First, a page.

It's being used as the latest outlandish example of how fraud threatens to mar - if not derail – an expensive ($223 million) and important step in the country's stability and development.
Votes for sale
"Voter registration cards are for sale by the handful on the streets of Afghan cities and villages," according to the Reuters report. "One Afghan man in a village not far from Kabul had a sackful of cards buried by a stream at the back of his house, for sale to anyone who asked – but he'd prefer if they were used to vote for President Hamid Karzai."
"Thousands of voting cards have been offered for sale and thousands of dollars have been offered in bribes to buy votes," reports BBC, which did an undercover investigation into the matter. "We were passed information that voting cards were being sold in the capital. An Afghan working for the BBC went undercover, posing as a potential buyer. He was offered 1,000 cards on the spot. Each one would cost about $10."
Plans to steal the election in Taliban strongholds?
Meanwhile, Afghanistan's Independent Election Commission (IEC) said that President Karzai's supporters were trying to force it to not to close polling stations in Taliban strongholds where voting cannot be properly monitored, The Daily Telegraph reports.
Arif Noorzai, who runs a government directorate planning to use tribesmen to improve security, said fighters would "fill the places where there are no police."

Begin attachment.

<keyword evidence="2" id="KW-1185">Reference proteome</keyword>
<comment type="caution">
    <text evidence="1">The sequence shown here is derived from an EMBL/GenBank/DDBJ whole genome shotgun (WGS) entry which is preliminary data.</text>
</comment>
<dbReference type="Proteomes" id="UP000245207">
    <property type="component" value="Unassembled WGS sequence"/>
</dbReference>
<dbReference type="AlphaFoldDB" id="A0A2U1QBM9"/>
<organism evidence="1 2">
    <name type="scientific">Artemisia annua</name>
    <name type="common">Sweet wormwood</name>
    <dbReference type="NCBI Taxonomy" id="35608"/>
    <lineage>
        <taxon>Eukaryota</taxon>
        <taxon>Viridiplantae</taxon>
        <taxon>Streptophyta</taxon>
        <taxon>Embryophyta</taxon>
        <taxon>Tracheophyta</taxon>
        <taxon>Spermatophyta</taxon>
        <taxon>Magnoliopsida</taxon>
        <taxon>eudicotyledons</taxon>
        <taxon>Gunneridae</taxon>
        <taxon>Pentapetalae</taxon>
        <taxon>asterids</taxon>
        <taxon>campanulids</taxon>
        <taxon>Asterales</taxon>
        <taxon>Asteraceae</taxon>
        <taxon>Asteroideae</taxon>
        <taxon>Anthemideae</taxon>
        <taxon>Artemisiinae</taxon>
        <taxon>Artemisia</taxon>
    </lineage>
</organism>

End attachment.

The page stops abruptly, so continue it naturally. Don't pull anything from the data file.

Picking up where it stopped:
But one Western diplomat told The Daily Telegraph he feared the plan was an attempt to "steal" the election.
"The opinion polls say Karzai is five per cent short of the 50 per cent he needs to win without a second round. That's probably around 500,000 votes. These 443 stations could mean more than a million votes, enough to swing the election," he said.
Well, no one said it would be perfect.
This is, after all, Afghanistan.
That's the point Western officials are scrambling to make in order to manage expectations.
"If you are talking about free and fair [elections] in terms of an established democracy, then I think that goes beyond the expectations of a country like Afghanistan, in conflict with weak structures and institutions," said Kai Eide, the UN special representative in Afghanistan. "[These are] the most complicated elections I have seen anywhere in the world."
From 'free and fair' to 'good enough'
Gone from the lexicon of electoral observers is the standard phrase "free and fair," reports the BBC.
"Good enough" is the new manta.
But, as the Beeb points out, the real question may turn out to be: "Good enough for whom?"
If certain influential parties - many notorious warlords among them - are not satisfied with the integrity of the vote, there will be concerns of fresh violence.
"Afghan perceptions of the results of the vote will be far more important than outside efforts to observe the election and determine whether it will be honest by Western standards," wrote Mr. Cordesman in a recent piece on the legitimacy of the vote. "If Afghans feel the election was legitimate by their standards, it will be a sign of major progress regardless of how outsiders judge the mechanics. If they divide in anger along ethnic or sectarian lines, and if the end result is more divisive than unifying, the election will be a failure. "
Not only is she "voting" in the Afghan election, but apparently she's running for office in the US, too. Last night she appeared on the Dave Letterman show in a bikini to read the Top 10 ways the US would be different if she were president.
No. 6: "I'd lure Osama out of hiding with the irresistible scent of my new fragrance 'Circus Fantasy.' "